5 Questions with James Christy
The 8th reading in our FORUM “Soundings” series is DISSENT by James Christy. This reading will be begin at 7:00pm and will be held at Fairleigh Dickinson University, Dreyfuss Theatre, 285 Madison Avenue, Madison, NJ. Click here for directions. Click here for a printable map of the campus (the Dreyfuss Theatre is located in Building 9).
In the near future, the economy of the United States is going through a radical inflation. Burritos cost $35, and the gap between rich and poor has become unbridgeable. Justice Clark, a liberal on the Supreme Court Justice is publically crashing and burning from alcohol abuse, while a serious case of corporate abuse is in front of him, a case that will come down to a close vote. Justin, a freelance journalist is investigating Clark’s self-destruction, when his wife, Lauren, a liberal blogger, going through a six-month bout with agoraphobia, decides to strike up an online conversation with him. And then their friend Maddie reveals a secret about the conservative justice who is opposed to Clark, and this group of liberals decide to take matters into their own hands.
James Christy’s full length plays include: LOVE AND COMMUNICATION, Playpenn Playwrights conference, July 2010, produced by Passage Theatre in October 2010; winner, 2011 Barrymore award; EGYPTIAN SONG, selected for 2011 National New Play Network, workshop at Premiere Stages, June 2011; NEVER TELL, produced by Broken Watch Theatre Company, August 2006, published by Playscripts Inc., April 2007; A GREAT WAR, Phoenix New Works Conference, July 2010, finalist Julie Harris Award 2012. His play DISSENT, won the 2013 20/20 Commission from Interact Theatre. AT LIBERTY HALL was commissioned by Premiere Stages and will be produced in 2014.
1. In this play, Lauren, a liberal blogger, going through a six-month bout with agoraphobia, decides to strike up an online conversation with her husband, Justin, a freelance journalist. Considering they are both writers, did you feel this was an important element to telling the story? That they would express themselves through writing rather than a face to face conversation? Yes, I think a lot of this play is about the disconnectedness of personal communication. Lauren has become increasingly reliant on interfacing through her computer. I think these days that’s pretty universal, and it’s hard for me to see that changing in the future.
2. You were part of the 2010 PlayPenn’s annual conference. What were some of the best lessons you learned by participating in this conference? It was the first experience I had where I was put on a par with serious professional playwrights. The first weekend the entire staff gathers to do table readings of all the scripts. Directors, designers, and playwrights read the parts, it was very loose and fun. And it was a great springboard for two weeks of intensive work. The entire experience was a big boost in confidence for me. I generally take a lot of time to write plays, but in that atmosphere I was able to bring in a lot of work in a short period of time. It was a lot of fun.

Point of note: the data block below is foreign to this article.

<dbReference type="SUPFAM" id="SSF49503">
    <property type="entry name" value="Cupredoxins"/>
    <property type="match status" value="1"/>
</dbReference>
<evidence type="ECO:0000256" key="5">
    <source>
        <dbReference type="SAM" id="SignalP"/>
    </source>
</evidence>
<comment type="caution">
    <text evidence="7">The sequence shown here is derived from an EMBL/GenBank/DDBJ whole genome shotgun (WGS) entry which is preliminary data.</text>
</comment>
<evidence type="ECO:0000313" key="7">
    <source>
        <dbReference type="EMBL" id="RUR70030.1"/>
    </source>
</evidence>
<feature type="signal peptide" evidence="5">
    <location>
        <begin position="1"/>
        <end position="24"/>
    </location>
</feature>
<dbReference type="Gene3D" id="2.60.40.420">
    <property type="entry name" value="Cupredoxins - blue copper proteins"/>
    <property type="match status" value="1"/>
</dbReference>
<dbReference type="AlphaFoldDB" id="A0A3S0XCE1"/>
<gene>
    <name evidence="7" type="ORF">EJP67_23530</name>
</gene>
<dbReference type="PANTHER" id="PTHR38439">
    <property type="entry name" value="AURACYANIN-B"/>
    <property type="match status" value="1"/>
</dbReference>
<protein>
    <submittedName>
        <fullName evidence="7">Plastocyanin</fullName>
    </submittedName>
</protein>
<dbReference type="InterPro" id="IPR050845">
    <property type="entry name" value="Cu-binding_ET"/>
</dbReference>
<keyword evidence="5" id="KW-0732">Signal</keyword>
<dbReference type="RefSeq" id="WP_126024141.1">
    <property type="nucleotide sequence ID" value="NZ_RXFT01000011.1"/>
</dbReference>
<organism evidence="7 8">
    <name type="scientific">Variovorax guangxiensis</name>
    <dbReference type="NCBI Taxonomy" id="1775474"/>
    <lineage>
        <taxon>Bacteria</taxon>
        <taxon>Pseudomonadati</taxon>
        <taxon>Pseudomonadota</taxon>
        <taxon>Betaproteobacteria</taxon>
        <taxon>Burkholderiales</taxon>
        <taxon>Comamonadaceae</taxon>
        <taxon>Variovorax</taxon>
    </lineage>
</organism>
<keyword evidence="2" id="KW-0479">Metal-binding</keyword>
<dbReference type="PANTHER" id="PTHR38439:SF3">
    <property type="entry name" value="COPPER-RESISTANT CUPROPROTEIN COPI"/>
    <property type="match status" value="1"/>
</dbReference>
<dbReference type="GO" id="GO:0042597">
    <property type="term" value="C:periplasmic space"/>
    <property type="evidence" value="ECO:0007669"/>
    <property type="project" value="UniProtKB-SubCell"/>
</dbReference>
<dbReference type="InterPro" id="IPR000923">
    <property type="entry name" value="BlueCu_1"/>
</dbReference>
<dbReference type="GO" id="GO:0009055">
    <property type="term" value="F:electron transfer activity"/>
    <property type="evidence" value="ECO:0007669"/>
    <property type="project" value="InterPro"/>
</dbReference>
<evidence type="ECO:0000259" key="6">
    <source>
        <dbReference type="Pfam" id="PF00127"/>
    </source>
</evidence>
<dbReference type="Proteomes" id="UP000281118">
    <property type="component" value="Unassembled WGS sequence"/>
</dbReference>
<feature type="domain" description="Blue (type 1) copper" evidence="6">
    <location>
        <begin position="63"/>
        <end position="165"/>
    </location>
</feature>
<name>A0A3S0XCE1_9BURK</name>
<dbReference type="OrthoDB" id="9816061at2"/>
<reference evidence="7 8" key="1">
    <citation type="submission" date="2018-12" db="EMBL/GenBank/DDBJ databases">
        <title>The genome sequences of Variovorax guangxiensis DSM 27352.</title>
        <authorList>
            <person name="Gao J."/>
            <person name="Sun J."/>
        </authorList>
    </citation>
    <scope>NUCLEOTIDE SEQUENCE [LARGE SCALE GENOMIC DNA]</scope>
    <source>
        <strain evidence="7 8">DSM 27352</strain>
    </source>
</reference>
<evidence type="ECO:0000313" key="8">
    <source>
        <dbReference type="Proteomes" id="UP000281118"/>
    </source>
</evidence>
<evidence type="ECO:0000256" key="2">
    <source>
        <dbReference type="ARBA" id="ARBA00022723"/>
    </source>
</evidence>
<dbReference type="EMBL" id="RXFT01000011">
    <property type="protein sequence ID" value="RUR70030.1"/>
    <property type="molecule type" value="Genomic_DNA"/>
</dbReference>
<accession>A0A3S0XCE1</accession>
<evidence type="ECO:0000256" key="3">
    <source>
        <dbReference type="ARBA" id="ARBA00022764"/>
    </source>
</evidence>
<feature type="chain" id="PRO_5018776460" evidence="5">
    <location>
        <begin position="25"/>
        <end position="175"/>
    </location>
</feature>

3. Your play NEVER TELL premiered at the 2004 New York International Fringe Festival and had an extended, sold-out run. It had an LA premiere in May 2005 at Elephant Stageworks which also had an extended run. What is it about this play that you think resonates with so many audience members? This one doubles back a bit to the first question. The play is about young people increasingly interfacing with one another on their computers. With NEVER TELL, it was via the art world and Information Technology. But I think it hit some pretty universal themes as well. It was, as most first plays probably are, a very personal one.
4. Premiere Stages commissioned your play AT LIBERTY HALL as part of their Liberty Live program, a unique partnership between Premiere Stages and Liberty Hall Museums that celebrates New Jersey history. Where did you get the idea for this play? This has been a huge amount of fun. They asked that the play reference the history of Elizabeth New Jersey. Not knowing much about the town (besides its IKEA), I wikipedia’d it. I learned that Alexander Hamilton lived there for six months when he first came to America. I fell in love with the story of his life, particularly his (extremely difficult) upbringing. I think he’s the original self-made American immigrant.
5. Back in 2011, as part of our 5 Question interview, we asked you what new gadget you had recently tried. You told us “Playwrights can’t afford new gadgets. We buy other people’s 2nd hand gadgets on Craigslist.” So……we’re just wondering what “new” 2nd hand gadget you’ve recently acquired on Craigslist? Ha, good one! Is a piano a gadget? We just bought one of those on Craigslist (for my daughter who’s taking lessons). I actually just bought a first-hand gadget, my first proper smart phone (previously just had a work blackberry). I’m still not a gadget guy but it’s nice to have something where you can take decent pictures. I understand it has a voice recorder so maybe I can start writing dialogue talking out loud in my car. One step at a time…
Playwrights Theatre will present these readings free of charge, with an optional donation of $10
♦ A $25 dollar donation will get you a FORUM pass that covers all of the readings.
♦ A $250 donation will get you a rehearsal pass that allows access to all reading rehearsals.
♦ Reservations can be made online at or call (973) 514-1787 X10
Click here to reserve your seat to see DISSENT.
You can also find additional information on our website about the entire FORUM reading series.